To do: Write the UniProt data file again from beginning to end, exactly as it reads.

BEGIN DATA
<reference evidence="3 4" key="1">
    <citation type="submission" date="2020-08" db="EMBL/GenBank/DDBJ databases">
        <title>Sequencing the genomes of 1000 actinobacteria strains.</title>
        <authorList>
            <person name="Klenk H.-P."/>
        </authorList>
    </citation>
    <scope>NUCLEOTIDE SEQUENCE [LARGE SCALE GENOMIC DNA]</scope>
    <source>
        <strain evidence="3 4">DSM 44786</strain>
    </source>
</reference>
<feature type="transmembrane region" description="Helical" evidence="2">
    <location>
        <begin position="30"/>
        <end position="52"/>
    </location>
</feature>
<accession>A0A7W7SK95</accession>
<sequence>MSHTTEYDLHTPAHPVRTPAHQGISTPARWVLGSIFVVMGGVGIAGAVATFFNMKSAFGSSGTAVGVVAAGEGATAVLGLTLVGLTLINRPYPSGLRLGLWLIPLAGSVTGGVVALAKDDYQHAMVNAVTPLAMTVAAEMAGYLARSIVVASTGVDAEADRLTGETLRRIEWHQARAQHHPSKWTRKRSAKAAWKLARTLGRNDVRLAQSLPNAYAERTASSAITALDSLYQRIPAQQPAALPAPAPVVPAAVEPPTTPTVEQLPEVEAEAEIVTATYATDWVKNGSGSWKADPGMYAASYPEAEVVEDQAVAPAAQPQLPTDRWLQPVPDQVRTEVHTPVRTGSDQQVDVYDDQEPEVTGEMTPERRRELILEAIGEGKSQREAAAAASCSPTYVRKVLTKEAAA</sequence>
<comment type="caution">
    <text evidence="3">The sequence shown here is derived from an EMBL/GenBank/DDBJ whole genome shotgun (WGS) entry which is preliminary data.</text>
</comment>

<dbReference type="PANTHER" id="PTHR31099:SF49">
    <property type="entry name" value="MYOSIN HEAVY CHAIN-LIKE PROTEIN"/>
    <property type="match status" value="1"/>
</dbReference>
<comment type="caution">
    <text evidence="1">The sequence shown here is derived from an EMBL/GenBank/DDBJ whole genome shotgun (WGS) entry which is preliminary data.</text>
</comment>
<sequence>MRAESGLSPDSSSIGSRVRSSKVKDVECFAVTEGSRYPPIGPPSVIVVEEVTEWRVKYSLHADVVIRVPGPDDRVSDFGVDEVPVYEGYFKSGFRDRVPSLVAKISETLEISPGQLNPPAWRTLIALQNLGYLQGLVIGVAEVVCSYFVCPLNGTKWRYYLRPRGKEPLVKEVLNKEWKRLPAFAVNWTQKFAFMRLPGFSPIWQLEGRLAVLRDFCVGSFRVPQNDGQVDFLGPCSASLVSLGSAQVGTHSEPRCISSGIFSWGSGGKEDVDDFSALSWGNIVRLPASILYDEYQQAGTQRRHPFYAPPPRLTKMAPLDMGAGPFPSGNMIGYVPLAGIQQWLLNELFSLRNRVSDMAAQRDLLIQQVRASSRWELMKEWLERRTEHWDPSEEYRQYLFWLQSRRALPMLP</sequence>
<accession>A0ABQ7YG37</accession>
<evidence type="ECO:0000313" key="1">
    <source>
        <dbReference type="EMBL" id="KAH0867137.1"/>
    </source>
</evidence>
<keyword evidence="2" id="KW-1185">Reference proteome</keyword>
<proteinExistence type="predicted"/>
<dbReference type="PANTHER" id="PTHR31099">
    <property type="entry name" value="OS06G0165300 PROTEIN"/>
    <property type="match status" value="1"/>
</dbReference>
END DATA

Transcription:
<reference evidence="3 4" key="1">
    <citation type="submission" date="2020-08" db="EMBL/GenBank/DDBJ databases">
        <title>Sequencing the genomes of 1000 actinobacteria strains.</title>
        <authorList>
            <person name="Klenk H.-P."/>
        </authorList>
    </citation>
    <scope>NUCLEOTIDE SEQUENCE [LARGE SCALE GENOMIC DNA]</scope>
    <source>
        <strain evidence="3 4">DSM 44786</strain>
    </source>
</reference>
<feature type="transmembrane region" description="Helical" evidence="2">
    <location>
        <begin position="30"/>
        <end position="52"/>
    </location>
</feature>
<accession>A0A7W7SK95</accession>
<sequence>MSHTTEYDLHTPAHPVRTPAHQGISTPARWVLGSIFVVMGGVGIAGAVATFFNMKSAFGSSGTAVGVVAAGEGATAVLGLTLVGLTLINRPYPSGLRLGLWLIPLAGSVTGGVVALAKDDYQHAMVNAVTPLAMTVAAEMAGYLARSIVVASTGVDAEADRLTGETLRRIEWHQARAQHHPSKWTRKRSAKAAWKLARTLGRNDVRLAQSLPNAYAERTASSAITALDSLYQRIPAQQPAALPAPAPVVPAAVEPPTTPTVEQLPEVEAEAEIVTATYATDWVKNGSGSWKADPGMYAASYPEAEVVEDQAVAPAAQPQLPTDRWLQPVPDQVRTEVHTPVRTGSDQQVDVYDDQEPEVTGEMTPERRRELILEAIGEGKSQREAAAAASCSPTYVRKVLTKEAAA</sequence>
<comment type="caution">
    <text evidence="3">The sequence shown here is derived from an EMBL/GenBank/DDBJ whole genome shotgun (WGS) entry which is preliminary data.</text>
</comment>

<dbReference type="PANTHER" id="PTHR31099:SF49">
    <property type="entry name" value="MYOSIN HEAVY CHAIN-LIKE PROTEIN"/>
    <property type="match status" value="1"/>
</dbReference>
<comment type="caution">
    <text evidence="1">The sequence shown here is derived from an EMBL/GenBank/DDBJ whole genome shotgun (WGS) entry which is preliminary data.</text>
</comment>
<sequence>MRAESGLSPDSSSIGSRVRSSKVKDVECFAVTEGSRYPPIGPPSVIVVEEVTEWRVKYSLHADVVIRVPGPDDRVSDFGVDEVPVYEGYFKSGFRDRVPSLVAKISETLEISPGQLNPPAWRTLIALQNLGYLQGLVIGVAEVVCSYFVCPLNGTKWRYYLRPRGKEPLVKEVLNKEWKRLPAFAVNWTQKFAFMRLPGFSPIWQLEGRLAVLRDFCVGSFRVPQNDGQVDFLGPCSASLVSLGSAQVGTHSEPRCISSGIFSWGSGGKEDVDDFSALSWGNIVRLPASILYDEYQQAGTQRRHPFYAPPPRLTKMAPLDMGAGPFPSGNMIGYVPLAGIQQWLLNELFSLRNRVSDMAAQRDLLIQQVRASSRWELMKEWLERRTEHWDPSEEYRQYLFWLQSRRALPMLP</sequence>
<accession>A0ABQ7YG37</accession>
<evidence type="ECO:0000313" key="1">
    <source>
        <dbReference type="EMBL" id="KAH0867137.1"/>
    </source>
</evidence>
<keyword evidence="2" id="KW-1185">Reference proteome</keyword>
<proteinExistence type="predicted"/>
<dbReference type="PANTHER" id="PTHR31099">
    <property type="entry name" value="OS06G0165300 PROTEIN"/>
    <property type="match status" value="1"/>
</dbReference>